Trying to accommodate a growing family in a compact townhouse, flat or apartment can be a paramount challenge. Here are some tips to create space.
Lighting is everything Flat overhead lighting makes your space seem smaller. Accessorise with separate light sources and lamps. Not only will this ‘stretch’ the corners of your room, it will give you control over your atmosphere, allowing you to conceal cluttered areas and highlight others to get the best and most flexible use out of your space.
Strategically place mirrors in your apartment to capitalise on natural light. This also creates the impression of extra space by tricking the eye into believing there is a twin room.
Light furniture will open up the room Look for furniture that serves more than one purpose and will free up space. Find a coffee table with built-in drawers, tables with enclosed cabinets, a couch with drawers underneath. Note that cabinets with sliding doors will save space because they do not encroach on the room when opened.
Position your couch facing the living room entrance to increase the sense of space and give a welcoming feel. Choose lightweight, versatile furniture that can be moved around easily.
Floor lamps and tables can be moved between studying and socialising areas as needed. And double up on space by using a futon instead of a couch in your living room. This will come in handy for extra guests.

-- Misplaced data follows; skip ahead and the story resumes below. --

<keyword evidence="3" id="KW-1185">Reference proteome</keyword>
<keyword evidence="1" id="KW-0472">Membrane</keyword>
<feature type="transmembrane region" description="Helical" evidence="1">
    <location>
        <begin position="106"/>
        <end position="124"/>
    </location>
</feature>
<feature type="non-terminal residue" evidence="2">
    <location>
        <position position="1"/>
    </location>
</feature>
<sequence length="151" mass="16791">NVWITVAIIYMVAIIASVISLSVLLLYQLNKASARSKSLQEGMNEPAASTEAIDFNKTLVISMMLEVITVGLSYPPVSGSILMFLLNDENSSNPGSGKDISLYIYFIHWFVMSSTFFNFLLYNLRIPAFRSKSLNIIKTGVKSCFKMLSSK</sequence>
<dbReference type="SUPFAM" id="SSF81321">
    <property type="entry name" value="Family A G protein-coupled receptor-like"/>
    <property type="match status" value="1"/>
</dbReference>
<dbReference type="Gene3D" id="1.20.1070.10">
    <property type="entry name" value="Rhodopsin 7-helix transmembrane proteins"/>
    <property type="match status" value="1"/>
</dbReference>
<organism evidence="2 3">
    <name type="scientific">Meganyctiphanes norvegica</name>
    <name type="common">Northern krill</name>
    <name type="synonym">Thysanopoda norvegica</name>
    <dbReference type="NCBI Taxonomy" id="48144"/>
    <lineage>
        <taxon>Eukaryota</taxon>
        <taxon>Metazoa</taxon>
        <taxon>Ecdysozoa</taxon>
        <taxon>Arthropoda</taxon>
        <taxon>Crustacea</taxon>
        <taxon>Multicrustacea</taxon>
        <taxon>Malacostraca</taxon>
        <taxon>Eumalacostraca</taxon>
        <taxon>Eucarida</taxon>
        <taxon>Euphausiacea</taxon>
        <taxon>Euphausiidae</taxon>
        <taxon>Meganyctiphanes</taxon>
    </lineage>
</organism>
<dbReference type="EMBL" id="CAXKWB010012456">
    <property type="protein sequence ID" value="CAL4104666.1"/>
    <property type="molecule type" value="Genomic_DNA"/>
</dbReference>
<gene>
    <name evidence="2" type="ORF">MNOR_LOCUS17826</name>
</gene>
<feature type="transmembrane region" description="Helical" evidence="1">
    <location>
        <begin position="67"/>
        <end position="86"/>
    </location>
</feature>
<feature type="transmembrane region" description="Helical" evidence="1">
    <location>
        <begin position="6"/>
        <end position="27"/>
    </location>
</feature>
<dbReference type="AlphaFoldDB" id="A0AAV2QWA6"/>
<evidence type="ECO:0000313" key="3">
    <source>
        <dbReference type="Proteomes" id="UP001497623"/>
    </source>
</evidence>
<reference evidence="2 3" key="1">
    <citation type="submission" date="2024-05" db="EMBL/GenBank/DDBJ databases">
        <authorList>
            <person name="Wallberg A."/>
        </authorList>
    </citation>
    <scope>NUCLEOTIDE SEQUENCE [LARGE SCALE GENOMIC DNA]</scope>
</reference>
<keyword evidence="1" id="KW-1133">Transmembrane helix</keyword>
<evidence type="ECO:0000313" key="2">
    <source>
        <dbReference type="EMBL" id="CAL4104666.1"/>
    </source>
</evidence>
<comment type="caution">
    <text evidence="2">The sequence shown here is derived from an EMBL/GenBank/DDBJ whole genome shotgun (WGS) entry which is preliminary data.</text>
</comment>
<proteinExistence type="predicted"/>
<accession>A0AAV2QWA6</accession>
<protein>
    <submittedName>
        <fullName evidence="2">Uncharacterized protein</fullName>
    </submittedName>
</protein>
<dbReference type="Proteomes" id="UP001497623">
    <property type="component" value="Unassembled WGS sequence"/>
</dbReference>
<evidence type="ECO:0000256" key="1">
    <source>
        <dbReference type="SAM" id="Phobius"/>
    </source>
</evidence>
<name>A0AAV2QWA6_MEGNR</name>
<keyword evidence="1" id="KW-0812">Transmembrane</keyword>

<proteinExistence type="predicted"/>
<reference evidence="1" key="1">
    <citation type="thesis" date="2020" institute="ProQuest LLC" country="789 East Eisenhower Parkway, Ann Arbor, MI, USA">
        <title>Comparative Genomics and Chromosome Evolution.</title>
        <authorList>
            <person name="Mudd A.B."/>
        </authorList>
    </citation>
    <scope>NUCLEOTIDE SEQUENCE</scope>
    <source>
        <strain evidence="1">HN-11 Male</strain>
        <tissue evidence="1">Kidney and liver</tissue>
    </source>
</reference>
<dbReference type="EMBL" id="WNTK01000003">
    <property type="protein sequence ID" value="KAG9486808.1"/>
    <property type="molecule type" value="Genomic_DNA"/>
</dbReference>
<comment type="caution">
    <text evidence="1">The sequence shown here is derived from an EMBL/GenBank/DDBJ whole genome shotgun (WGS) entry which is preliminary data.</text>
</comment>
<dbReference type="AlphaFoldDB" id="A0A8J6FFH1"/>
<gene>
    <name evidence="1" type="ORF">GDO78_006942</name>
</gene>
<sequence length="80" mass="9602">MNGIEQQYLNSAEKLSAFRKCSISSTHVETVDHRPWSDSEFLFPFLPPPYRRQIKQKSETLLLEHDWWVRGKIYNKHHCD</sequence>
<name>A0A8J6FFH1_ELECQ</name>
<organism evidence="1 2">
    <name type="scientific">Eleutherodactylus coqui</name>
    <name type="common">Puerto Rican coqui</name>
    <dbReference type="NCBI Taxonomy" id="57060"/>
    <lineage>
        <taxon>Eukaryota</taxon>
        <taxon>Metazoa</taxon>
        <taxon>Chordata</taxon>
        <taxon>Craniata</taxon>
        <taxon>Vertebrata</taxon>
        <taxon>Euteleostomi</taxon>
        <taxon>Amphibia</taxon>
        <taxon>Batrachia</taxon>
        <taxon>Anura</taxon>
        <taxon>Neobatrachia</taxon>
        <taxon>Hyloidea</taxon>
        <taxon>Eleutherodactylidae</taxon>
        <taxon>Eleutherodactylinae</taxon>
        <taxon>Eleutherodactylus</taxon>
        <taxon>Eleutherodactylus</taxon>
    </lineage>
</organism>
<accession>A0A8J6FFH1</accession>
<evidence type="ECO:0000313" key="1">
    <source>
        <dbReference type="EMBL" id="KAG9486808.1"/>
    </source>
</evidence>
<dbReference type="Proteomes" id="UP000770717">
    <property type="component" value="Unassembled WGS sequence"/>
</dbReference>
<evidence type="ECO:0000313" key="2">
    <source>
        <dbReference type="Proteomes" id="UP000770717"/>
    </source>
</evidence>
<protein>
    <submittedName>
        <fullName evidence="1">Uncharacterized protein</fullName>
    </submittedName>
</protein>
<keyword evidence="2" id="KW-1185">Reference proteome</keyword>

Climb the walls Even a small apartment or flat will have quite a bit of empty wall space that can be put to good use. Freestanding bookcases or shelf units will provide plenty of storage for items otherwise cluttering up the space and for decorative accessories.
Keep it simple Less is best when creating a room that appears more spacious than it actually is, so be careful not to over use accessories. Minimise on the use of larger patterns and keep these limited to the odd cushion or artwork. Work within the 60-30-10 colour formula when decorating a small space.
60-30-10 Colour Formula 60% Select your main colour for the room. This is normally the walls, or other large area of dominant colour. 30% Secondary, or complimentary, colour. In most cases this will be upholstered furniture, or bedding. 10% Accent colour to be used in the setting. For example: an accent piece, floral arrangement, accessories, or even a feature wall.
Via Home-Dzine, source: Steve McCutchen – janice anderssen